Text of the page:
Perhaps some children are just too tired for your amazing Science lesson

I’m trying to move house at the moment which is quite stressful. It doesn’t help that the whole prospect of thinking about housing reminds me constantly of that time when I was 18 and living in a hostel, having to concede defeat by becoming acquainted with the new reality that I wouldn’t be going to university; my A level grades tanked following months of having to work late into the night after college to support myself (I’ve written about this before and you’d be surprised at the number of callous comments from educators I get over this), plus I just couldn’t afford to go really. This blogpost is about how educators see childhood through the prism of their own experiences, not thinking about how certain lesson types might actually be detrimental to disadvantaged children.

Anyway, I was sporting a temporarily furrowed brow recently (after the children had done home) and a colleague commented on it. Actually, she was not impressed at all at my lack of upbeat demeanor. Said colleague is quite wealthy and like most teachers had had a middle class upbringing, therefore wasn’t exactly familiar with any of the everyday stresses that us ‘normal’ people put up with. Of course, I assured my colleague that I wasn’t allowing my own tribulations to affect the quality of teaching and learning in the classroom, but I couldn’t help but think that this trite request to ‘just be happy’ is very much a slap in the face when you’ve got ‘life stuff’ to think about.

Smile, it’s good for you!

Naturally, this led me to think about how this kind of ‘just be happy’ attitude might affect children in the classroom. As you know, I am concerned with the education of disadvantaged children and while it is good that we have young and worry-free educators who can give that little bit extra in terms of time, energy and ‘sunshine’ to the lives of children, it might not be so good when it comes to lesson design and experiences. Teaching standards, consultants, missives in the TES and god knows what else always implore us to make our lessons fun and different, so we slave towards the never ending Holy Grail of ‘unique experiences’ with lots of groupwork, discovery, resources, moving around, carousel etc etc. I’m wondering whether disadvantaged children really do love all this ‘Guess what we’re doing today kids!’, or whether they might appreciate something a little more laid back and routine.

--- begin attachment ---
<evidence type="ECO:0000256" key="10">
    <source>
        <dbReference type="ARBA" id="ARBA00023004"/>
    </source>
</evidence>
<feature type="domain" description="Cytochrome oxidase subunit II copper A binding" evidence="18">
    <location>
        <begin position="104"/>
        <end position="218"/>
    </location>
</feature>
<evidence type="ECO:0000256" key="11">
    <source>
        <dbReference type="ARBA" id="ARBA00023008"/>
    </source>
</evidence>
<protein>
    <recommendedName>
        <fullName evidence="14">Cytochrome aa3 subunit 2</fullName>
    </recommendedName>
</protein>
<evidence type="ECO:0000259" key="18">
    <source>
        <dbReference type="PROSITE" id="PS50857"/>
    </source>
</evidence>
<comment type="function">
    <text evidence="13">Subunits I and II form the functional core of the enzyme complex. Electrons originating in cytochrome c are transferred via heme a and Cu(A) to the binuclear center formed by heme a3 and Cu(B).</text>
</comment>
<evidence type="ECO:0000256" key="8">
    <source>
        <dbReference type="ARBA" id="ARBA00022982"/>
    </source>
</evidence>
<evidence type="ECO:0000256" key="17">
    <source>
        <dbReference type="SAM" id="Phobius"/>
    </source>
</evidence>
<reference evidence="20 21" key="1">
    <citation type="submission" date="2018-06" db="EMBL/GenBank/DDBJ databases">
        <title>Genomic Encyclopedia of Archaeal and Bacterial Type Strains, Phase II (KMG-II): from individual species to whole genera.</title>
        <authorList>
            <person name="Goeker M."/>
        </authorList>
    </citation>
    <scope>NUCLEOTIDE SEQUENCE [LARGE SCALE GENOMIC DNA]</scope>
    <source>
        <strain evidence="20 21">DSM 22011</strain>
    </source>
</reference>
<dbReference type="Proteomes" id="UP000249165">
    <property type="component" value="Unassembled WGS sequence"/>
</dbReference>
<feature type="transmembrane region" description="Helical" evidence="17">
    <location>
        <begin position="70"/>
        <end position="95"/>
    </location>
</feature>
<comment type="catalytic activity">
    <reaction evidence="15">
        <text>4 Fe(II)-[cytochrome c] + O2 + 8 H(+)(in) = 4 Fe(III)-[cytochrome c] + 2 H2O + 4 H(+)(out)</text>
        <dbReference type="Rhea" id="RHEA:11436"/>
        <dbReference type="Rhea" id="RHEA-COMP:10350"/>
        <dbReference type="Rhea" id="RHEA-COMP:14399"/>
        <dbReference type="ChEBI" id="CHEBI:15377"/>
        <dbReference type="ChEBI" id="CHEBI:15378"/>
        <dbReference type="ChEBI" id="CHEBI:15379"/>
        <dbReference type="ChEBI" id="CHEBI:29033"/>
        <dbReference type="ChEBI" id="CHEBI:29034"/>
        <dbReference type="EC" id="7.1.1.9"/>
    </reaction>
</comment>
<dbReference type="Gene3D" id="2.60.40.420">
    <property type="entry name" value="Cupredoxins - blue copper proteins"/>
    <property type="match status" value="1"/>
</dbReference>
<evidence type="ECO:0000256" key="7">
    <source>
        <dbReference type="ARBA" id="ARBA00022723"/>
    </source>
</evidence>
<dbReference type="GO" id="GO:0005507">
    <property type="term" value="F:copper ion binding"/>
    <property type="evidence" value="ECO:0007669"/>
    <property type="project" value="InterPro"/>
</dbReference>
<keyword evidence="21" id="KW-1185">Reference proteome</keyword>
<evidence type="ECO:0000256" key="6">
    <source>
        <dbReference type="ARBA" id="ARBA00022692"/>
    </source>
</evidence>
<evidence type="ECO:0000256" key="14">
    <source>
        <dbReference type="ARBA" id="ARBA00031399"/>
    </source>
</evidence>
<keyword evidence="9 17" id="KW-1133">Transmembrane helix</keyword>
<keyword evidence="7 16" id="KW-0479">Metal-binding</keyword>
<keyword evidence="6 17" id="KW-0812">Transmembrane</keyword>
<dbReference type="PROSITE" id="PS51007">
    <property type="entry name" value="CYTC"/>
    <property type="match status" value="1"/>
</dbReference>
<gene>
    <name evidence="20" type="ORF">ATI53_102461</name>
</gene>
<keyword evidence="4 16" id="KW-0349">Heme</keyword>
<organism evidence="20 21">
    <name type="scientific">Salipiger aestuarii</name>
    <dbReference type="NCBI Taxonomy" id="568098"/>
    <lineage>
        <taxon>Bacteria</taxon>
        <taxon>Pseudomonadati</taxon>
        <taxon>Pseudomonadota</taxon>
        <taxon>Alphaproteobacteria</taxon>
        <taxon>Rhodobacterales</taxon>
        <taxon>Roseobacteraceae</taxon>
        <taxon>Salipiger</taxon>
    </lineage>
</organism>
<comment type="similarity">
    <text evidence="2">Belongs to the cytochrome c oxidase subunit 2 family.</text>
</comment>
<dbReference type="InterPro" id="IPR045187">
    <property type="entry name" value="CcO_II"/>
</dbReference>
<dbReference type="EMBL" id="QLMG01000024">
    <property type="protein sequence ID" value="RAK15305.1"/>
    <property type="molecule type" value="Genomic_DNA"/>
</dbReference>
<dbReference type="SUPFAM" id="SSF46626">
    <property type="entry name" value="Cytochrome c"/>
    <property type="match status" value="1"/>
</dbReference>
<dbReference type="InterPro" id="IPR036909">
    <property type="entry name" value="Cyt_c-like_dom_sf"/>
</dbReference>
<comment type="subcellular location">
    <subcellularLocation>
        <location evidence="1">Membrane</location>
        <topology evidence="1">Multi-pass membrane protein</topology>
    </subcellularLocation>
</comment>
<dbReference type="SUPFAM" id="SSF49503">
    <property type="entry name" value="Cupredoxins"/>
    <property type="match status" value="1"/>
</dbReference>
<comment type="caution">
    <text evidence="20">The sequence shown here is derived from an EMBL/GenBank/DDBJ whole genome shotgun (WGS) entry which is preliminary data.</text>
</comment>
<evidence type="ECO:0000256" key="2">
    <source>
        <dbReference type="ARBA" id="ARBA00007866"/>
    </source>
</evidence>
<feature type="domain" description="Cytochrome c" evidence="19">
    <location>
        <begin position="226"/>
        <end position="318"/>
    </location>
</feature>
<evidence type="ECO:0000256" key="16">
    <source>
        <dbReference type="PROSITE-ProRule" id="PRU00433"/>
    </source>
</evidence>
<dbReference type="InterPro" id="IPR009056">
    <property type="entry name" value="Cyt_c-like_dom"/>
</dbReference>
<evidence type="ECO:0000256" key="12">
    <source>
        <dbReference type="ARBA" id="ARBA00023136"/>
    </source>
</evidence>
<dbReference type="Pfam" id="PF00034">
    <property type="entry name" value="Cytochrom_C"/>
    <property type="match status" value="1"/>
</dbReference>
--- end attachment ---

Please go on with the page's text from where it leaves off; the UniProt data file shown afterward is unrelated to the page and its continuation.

Simply put, I know for a fact (because I’ve been there) that children who are just that little bit more emotionally spent because of their home lives do not necessarily respond to ‘fun’ in the way that your pampered middle class child does. If there is little they can give in terms of energy and enthusiasm, then we must use this efficiently, so as to give this child the best return on their effort, ensuring that they themselves can see how their effort is rewarded with the true feel-good factor of increased knowledge. Expecting them to burn through their personal bank of smile credits during that ‘fun’ discovery lesson, knowing that they lack the vocabulary and general knowledge to discover like their middle class friends is a big waste of time; it is not simply a case of saying to these children ‘Just be happy’.either.

Who’s with me?




3 thoughts on “Perhaps some children are just too tired for your amazing Science lesson

  1. In 2000, I commissioned a small market research survey in Norfolk to find out what kind of independent school would appeal to parents. One of the most striking findings was that most of the respondents who had well-paid professional jobs favoured progressive educational practices, whereas those with household incomes <£16,000 overwhelmingly preferred traditional practices. Needless to say, the survey was good value for money: I discovered that the kind of school I wanted to start would only appeal to those who couldn't afford school fees, no matter how much we tried to keep them affordable.

    This said, it's a mistake to think that middle-class kids won't respond to traditional practices. All children want to achieve and learn, and after a while they get bored with perpetual play-school. When I inspected Framingham Earl High School (a solid middle-class suburban comp) for the Telegraph Good Schools Guide in 1999, the pupils we pretty openly contemptuous of the primary schools they'd attended, where they could get away with almost anything. I only wish I could have recorded their remarks for the benefit of all the woolly-minded primary school teachers who never teach if it can possibly be avoided.


  2. Routine is very calm and ordered, and those who lack calm and order in their life will appreciate it. The disorder caused by progressive methods means that there is no respite from noise and chaos for those who experience it at home.


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